In a game as singleplayer-oriented as Empire at War, having a good AI, which supports the intended gameplay loops of the mod is crucial. Today we’re going to talk a bit about what the AI currently does, how we plan to develop it further, and an extra option we’re adding in 2.3. As always if you prefer a video version of this news post it can be found here:
While everyone would say they want a “better” AI, and we’ve talked in the past about certain improvements, we want to take this opportunity to talk about exactly what we mean by better. With 2.2, we began to overhaul the AI in about every possible way. Step one in that was to remove as many avenues for cheating as we reasonably can- on easy (Recruit) in 2.2, the AI makes fewer credits and builds more slowly than the player, on medium about the same as the player and on hard, the modifiers are only enough to help make them remain active as their territory is removed for more experienced players (1.5x credits).
While some basic tactical AI improvements were made with 2.2 (the primary one being to make ships come out from sitting under their station, which is an abusable feature in the base game and most mods) a lot of the focus on 2.2 was on the galactic level, determining the basic rules and desires for building up their structures, their economy, and their budgeting for larger projects (like massive Star Dreadnoughts). This also came with unique AI types for various factions- the Empire of the Hand has a more isolationist AI, preferring to build up before attacking in era 5. The Pentastar Alignment also remains somewhat isolationist unil era 3. The other Warlords have their own AI (with Eriadu getting its own more reckless AI in 2.3, which should help the New Republic’s AI survive in the really early eras, whereas currently they struggle because of how spread out they are).
Evilbobthebob, who in addition to developing our AI for Thrawn’s Revenge, is the developer of Phoenix Rising, another mod with a lot of unique features and the same AI components we’re talking about here (you can find PR on the Steam workshop here: https://steamcommunity.com/sharedfiles/filedetails/?id=1235783994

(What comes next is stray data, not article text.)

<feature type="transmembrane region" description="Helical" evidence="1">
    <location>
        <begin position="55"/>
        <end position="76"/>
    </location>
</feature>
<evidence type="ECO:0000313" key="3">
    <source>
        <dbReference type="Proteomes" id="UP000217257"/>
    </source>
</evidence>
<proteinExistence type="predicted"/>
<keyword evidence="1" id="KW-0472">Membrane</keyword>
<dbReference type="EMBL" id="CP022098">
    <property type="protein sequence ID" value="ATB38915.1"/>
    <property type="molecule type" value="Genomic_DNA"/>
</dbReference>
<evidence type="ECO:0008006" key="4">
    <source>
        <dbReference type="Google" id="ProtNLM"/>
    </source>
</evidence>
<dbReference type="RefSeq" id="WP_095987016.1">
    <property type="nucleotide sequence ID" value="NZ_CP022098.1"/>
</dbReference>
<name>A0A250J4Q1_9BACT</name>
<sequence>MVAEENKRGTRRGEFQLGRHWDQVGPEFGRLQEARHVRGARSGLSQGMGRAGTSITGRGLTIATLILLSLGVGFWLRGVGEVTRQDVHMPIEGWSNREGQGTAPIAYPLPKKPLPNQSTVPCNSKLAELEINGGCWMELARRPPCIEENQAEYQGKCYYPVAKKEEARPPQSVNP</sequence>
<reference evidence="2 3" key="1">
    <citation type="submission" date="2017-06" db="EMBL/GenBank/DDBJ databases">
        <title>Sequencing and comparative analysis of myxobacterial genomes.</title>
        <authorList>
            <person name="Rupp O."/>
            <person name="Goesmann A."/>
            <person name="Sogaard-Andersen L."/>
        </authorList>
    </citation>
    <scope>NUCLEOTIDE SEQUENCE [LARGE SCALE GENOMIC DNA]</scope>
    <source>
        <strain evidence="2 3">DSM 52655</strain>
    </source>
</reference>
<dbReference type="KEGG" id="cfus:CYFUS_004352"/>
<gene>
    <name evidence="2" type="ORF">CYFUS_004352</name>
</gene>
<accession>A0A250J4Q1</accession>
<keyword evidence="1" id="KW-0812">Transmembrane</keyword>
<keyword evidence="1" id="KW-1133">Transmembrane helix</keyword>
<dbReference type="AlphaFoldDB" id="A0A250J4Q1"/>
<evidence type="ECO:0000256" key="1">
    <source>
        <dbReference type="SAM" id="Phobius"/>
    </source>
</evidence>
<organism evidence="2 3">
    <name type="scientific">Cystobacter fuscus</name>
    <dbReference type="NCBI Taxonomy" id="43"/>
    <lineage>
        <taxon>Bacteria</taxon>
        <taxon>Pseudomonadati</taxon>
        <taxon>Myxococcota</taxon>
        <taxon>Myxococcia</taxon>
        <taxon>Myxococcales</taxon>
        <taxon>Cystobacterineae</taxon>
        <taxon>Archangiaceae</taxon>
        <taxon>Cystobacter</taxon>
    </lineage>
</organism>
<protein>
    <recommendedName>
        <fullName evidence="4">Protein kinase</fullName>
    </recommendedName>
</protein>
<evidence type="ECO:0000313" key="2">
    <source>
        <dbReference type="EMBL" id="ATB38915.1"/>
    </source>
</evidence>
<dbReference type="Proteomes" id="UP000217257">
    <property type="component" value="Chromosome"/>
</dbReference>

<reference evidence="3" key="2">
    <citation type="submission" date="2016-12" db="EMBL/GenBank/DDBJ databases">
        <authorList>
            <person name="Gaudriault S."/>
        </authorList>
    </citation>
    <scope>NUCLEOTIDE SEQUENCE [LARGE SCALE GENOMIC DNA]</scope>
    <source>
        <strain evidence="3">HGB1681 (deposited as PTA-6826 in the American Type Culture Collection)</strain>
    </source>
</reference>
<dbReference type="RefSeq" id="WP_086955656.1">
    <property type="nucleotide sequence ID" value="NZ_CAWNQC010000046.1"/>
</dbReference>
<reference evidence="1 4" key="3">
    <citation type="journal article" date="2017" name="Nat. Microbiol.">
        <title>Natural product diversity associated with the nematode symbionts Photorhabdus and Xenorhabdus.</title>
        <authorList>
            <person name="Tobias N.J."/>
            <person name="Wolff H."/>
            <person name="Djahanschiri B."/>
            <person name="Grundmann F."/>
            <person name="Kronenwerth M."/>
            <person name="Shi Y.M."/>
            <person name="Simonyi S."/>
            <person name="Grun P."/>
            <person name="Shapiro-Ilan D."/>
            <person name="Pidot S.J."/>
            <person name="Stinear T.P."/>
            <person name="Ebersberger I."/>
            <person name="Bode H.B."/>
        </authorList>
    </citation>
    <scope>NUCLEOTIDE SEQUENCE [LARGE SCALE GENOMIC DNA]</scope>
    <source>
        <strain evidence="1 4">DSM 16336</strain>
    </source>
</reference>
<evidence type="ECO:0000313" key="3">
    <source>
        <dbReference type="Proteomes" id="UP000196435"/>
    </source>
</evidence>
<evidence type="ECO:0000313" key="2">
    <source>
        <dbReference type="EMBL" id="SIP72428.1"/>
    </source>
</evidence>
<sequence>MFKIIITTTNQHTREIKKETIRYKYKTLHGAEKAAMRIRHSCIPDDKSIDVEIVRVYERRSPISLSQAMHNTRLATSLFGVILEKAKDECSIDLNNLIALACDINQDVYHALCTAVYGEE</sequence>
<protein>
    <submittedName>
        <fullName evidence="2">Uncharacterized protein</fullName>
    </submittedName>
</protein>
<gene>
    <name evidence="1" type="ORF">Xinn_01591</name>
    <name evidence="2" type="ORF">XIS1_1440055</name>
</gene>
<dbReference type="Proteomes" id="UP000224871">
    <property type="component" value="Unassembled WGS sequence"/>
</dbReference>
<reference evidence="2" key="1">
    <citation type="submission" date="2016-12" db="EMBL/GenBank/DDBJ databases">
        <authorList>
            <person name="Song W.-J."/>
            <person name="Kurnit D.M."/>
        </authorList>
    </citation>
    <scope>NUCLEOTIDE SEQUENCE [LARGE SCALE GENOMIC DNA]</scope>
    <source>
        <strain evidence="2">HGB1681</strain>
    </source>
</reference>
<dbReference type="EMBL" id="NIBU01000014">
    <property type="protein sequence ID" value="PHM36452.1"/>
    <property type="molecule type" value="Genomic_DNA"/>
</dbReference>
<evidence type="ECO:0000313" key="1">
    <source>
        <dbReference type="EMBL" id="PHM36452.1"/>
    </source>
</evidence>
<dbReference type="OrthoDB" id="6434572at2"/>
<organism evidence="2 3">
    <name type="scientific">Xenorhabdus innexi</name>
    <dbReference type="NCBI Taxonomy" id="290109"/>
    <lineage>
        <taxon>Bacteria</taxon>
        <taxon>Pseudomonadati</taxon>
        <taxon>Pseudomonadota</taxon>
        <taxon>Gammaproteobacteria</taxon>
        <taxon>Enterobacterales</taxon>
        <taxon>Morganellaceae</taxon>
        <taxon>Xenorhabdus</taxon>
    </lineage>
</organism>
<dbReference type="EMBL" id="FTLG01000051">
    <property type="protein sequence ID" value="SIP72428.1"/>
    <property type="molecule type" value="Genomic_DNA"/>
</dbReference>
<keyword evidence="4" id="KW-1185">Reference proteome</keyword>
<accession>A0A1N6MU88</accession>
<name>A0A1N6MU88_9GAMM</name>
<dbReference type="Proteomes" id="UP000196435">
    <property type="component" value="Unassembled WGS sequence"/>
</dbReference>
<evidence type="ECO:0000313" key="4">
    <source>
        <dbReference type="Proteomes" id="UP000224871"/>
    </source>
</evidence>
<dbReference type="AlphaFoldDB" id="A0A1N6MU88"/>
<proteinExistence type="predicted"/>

) has continued with more of these optimizations for the galactic level of the AI within 2.3, and the longer term economic changes in the mod are also being developed with the AI in mind. In 2.2, the AI would typically want to build Hypervelocity guns/Ion Cannons on as many border planets as possible, which worked out well in most maps, but in some where their territory was more thinly spread or smaller (like the single-planet start maps), the AI could often end up building too many along their border and not leaving enough room for proper economic or production structures, so this has been adjusted appropriately and is something we’ll be keeping an eye on. Another issue is that with how mining facilities are structured, on those smaller maps the AI often has to spend more slots on economic structures at the cost of defense, so to reduce that burden we’ve shifted more of the economic power into space, bumping up the values of trade ports and reducing the per-planet cap on mining facilities to 2 from 3. There’s other more in-depth changes coming to the economy and even galactic government mechanics in 2.4, so we’ll talk a bit more about that in a future news post.